Initiatives designed to foster greater unity on the left, in particular geared towards possible electoral alliances, are developing in a number of local areas. In the longer term it's possible a national electoral project might develop out of these. Such grassroots dynamism is certainly preferable to passively waiting for national figures, e.g. union bureaucrats, to cobble together something behind closed doors.
I participated in last week's 'Uniting the Left' meeting in Newcastle. Attended by 45 people, it must be the best-attended planning/organising meeting for political activists in Tyneside since January, when the same number gathered to plan action in response to the assualt on Gaza. Such a turnout is in itself a remarkable achievement, such is the history of bitterness, division and mutual incomprehension on the left in Tyneside.
The meeting divided into smaller groups for part of the time to discuss political priorities - like climate change, privatisation and trade unions - which allowed a much higher level of active participation than might be expected. Key political and practical ideas for each area were identified and shared - and we at least made a start on pulling the various strands together. It was reassuring to discover there was so much common ground in what people stand for, regardless of past animosities.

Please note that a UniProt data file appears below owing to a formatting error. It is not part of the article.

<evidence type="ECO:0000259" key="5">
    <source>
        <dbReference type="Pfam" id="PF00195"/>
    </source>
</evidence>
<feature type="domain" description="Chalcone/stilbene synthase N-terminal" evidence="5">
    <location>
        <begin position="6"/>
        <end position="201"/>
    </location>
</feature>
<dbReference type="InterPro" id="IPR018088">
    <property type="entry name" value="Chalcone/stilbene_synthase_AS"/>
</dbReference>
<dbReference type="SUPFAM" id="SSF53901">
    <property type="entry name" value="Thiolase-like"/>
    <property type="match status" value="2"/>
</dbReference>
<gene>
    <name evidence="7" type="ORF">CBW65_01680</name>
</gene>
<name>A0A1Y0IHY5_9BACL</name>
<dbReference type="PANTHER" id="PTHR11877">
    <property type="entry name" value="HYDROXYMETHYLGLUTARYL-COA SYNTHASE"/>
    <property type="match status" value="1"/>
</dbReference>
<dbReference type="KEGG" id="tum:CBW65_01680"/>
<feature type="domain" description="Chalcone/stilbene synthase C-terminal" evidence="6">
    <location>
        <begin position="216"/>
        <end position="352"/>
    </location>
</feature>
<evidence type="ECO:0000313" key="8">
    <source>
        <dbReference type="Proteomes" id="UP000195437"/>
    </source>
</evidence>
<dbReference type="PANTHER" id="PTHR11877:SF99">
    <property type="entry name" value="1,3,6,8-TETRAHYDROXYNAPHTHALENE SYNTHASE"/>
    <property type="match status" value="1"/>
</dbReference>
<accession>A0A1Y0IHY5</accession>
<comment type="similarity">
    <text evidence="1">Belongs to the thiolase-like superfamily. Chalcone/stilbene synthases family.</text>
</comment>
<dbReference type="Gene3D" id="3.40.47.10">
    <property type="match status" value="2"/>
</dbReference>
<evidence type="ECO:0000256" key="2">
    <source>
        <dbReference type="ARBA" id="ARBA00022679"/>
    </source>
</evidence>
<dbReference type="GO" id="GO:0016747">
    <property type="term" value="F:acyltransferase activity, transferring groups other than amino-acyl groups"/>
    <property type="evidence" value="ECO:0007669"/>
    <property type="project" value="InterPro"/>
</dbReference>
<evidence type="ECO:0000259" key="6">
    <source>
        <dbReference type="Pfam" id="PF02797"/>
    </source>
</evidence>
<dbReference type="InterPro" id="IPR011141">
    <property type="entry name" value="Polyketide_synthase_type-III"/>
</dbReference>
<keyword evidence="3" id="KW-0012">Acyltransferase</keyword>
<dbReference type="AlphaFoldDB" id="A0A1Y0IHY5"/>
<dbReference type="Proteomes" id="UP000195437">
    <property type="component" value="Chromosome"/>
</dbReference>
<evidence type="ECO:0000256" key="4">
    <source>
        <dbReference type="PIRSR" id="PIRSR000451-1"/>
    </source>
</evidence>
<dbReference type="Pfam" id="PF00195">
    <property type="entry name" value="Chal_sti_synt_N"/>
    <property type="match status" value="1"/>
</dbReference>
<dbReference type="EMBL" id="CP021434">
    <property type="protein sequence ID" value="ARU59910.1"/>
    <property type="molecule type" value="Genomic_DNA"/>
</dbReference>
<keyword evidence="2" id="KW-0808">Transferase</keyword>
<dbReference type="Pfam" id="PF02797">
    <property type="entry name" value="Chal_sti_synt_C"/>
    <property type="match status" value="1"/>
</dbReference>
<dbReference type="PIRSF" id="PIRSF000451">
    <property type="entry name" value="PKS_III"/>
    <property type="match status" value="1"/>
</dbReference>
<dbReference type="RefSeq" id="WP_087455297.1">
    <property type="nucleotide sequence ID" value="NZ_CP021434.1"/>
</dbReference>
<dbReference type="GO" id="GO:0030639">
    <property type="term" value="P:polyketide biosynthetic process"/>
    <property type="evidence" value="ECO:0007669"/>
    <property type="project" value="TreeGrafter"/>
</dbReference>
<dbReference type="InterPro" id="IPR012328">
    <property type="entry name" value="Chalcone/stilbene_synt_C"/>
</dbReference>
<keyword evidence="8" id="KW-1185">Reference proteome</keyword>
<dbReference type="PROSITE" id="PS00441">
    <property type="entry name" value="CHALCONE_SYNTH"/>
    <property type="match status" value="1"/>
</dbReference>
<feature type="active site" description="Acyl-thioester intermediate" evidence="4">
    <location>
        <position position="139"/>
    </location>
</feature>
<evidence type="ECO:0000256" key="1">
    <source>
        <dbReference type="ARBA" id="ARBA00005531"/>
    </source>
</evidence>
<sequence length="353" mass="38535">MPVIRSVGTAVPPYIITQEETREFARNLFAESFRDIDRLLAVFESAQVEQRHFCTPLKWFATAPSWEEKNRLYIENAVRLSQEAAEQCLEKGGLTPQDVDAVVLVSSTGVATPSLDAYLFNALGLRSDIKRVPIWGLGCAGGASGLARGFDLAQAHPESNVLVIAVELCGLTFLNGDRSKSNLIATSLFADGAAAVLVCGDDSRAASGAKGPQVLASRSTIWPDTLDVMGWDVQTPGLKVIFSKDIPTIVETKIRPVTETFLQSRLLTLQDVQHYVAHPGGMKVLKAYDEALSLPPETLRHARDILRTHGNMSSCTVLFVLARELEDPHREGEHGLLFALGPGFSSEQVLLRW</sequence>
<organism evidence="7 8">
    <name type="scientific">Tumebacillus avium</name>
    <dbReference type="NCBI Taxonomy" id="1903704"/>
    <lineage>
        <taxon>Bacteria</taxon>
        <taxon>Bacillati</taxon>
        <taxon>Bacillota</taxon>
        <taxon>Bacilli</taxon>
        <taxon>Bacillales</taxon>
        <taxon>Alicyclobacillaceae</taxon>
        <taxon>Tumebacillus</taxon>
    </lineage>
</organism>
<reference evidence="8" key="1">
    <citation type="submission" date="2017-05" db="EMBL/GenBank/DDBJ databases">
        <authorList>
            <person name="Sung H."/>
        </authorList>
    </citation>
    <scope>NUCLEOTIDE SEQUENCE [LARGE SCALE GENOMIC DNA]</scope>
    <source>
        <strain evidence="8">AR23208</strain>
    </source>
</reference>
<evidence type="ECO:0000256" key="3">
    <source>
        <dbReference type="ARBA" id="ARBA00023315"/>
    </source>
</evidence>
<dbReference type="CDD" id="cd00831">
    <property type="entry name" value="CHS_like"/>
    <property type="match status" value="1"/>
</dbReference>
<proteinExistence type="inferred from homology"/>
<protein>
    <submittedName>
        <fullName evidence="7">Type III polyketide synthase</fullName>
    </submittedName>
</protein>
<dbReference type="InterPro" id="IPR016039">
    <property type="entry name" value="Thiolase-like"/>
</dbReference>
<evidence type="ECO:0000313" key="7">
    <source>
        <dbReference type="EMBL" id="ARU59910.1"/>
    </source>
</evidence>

Crucially, a committee emerged from the meeting which can take organisation and co-ordination forward (its first meeting is tomorrow). The meeting agreed to build support for an independent socialist candidate, Peter Burnett (who I work with in Tyneside Palestine Solidarity Campaign), standing in opposition to privatisation of the Metro system in a council by-election on 24 September. It was also agreed to campaign against the BNP in a council by-election taking place in South Shields tomorrow.
Read a good report of the meeting, published on the website of the North East Shop Stewards Network HERE.